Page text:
Remembrance is not just for the 2 weeks prior to November 11th, remembrance is for always.

    Xan says: Thank you!!!

    However, the ‘white poppy’ undermines the validity of the red one.

    My aunt is a Canadian peacekeeper. Many of the people I have, over the decades, employed were peacekeepers (whatever the laws are, I gave our vets a preferential treatment when hiring than any other persons – at one point, one of my companies employed almost 100% Canadian veterans!). And I knew each of them well and I actually took the time to ask about this: each and every one of them was seriously offended by the white poppy campaign.

    That is enough for me…

    How many vets have you run your position by?

    Yet, I have been told by both past employees and veterans whom I consider to be friends (and the ones I am related to) that giving a platform (even by opposing their message) to the white popy folks undermines what they our veterans – the people we honour during Remembrance day – do and die for. So, I will not comment on this further…

    Ever…

  12. Abdula Says:

    I didn’t bother reading all the comments. Most are polemic and not worth the waste of time. My point is simple, everyone has the right to express themselves both the white poppy types and the red poppy type the actions of the white poppy coalition are not desacration they may be objectionable but not desacration. The red poppy types are about peace from another aspect that we remember and do this inane activity no more. If you start a fight on the national war memorial by impeding the white poppy coalition from laying thier wreath you are desacrating the place and the event. Fighting on a grave is deplorable I don’t care who starts it just let them lay thier wreath and if you so object remove the dam thing later. If you start a fight at this event I will be the first person to call the police on YOU.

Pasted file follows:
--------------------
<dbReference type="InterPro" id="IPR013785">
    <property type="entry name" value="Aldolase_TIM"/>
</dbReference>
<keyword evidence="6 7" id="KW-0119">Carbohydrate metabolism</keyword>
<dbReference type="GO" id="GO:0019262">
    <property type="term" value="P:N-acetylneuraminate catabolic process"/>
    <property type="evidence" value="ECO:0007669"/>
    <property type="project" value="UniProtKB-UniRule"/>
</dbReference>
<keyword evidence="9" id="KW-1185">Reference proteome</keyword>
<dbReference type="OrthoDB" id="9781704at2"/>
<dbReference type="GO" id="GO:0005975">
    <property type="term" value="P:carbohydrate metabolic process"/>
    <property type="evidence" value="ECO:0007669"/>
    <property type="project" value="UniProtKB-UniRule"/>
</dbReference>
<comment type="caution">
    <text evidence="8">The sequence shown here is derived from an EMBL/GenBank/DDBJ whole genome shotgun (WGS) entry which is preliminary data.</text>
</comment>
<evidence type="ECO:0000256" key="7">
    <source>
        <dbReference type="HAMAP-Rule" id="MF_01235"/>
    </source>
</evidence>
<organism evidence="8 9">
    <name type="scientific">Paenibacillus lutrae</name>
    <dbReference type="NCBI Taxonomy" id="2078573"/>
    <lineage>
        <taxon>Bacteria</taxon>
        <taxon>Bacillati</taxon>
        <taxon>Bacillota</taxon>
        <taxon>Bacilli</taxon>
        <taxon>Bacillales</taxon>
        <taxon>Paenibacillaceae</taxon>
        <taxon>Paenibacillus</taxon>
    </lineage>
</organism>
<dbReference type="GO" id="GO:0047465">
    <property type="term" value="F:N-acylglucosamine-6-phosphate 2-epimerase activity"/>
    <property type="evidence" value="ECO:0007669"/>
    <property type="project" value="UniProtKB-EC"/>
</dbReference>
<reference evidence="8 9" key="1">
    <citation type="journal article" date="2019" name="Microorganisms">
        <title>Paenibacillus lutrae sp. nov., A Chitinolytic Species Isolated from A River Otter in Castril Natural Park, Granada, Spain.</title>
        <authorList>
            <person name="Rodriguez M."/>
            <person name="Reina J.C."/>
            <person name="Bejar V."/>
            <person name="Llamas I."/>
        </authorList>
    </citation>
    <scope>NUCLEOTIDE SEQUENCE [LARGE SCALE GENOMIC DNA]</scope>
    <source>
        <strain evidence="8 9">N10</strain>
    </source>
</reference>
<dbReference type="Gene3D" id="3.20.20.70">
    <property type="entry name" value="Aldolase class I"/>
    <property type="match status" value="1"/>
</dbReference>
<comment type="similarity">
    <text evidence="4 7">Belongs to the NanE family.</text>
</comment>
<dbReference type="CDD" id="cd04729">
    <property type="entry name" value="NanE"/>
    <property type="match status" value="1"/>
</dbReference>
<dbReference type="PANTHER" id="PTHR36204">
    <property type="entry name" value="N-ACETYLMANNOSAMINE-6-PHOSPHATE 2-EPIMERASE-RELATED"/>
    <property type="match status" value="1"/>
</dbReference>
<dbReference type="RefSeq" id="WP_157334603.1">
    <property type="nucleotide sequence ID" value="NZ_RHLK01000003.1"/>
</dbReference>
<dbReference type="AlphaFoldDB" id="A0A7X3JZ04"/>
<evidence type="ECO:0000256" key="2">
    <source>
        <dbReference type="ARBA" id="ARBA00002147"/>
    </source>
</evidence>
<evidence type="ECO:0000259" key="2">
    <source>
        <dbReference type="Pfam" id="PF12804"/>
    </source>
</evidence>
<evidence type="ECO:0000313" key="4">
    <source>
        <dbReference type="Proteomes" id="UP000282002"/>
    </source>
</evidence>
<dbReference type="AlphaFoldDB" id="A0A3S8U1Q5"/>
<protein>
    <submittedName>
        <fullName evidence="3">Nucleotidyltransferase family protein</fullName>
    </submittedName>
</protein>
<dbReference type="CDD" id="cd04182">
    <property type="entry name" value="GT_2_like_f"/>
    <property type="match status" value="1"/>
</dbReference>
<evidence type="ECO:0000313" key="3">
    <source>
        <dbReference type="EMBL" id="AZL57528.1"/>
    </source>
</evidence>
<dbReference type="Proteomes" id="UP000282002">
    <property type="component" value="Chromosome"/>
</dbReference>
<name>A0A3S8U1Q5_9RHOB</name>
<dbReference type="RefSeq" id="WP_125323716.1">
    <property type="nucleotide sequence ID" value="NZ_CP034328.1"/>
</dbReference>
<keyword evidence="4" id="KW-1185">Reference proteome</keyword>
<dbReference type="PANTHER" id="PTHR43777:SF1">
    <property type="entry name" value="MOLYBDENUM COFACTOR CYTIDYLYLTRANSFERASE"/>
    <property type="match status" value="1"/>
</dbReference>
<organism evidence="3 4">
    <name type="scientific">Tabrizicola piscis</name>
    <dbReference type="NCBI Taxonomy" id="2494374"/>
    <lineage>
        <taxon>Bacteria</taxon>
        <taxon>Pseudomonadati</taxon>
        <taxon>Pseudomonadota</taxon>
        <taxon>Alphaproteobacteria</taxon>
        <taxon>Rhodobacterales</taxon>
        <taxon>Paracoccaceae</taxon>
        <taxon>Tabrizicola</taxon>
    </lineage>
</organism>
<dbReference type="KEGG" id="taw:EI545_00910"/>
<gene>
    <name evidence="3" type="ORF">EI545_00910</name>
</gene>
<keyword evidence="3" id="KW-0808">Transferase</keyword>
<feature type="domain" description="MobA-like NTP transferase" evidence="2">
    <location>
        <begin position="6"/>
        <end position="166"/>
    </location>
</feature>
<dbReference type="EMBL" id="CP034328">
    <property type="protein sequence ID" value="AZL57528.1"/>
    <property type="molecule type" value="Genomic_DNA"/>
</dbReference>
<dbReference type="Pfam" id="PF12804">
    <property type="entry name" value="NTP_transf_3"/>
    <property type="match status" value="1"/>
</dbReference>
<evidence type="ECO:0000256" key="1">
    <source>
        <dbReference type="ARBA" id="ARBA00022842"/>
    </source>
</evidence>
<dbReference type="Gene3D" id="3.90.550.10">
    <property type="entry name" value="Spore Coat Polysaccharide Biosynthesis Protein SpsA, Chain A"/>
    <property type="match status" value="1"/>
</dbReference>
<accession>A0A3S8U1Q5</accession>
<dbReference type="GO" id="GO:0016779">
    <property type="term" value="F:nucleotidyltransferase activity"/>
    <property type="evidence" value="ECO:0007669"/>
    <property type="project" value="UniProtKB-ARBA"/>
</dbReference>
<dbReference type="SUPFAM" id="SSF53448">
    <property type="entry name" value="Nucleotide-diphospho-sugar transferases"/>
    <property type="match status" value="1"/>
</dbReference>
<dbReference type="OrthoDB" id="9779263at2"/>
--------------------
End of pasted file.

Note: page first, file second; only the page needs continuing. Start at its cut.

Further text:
• Kaffir_Kanuck Says:

      Red Poppy = remembering.

      White Poppy = Political Statement.

      Which one is more appropriate?

      Xan says:

      THANK YOU!

      FOR PUTTING IT SO CLEARLY!

      AND, FOR LIVING IT.

      THANK YOU!

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  15. Todd Says:

    The white poppy campaign, especially during Remembrance week is pure insult to the war vets and the tradition of honoring what they did and died for, so that later generations would have peace. And sadly, generations later, many have forgotten this and instead want to rewrite history or hide from it because somehow, it offends.

    My mother lost several of her uncles who went, fought and died.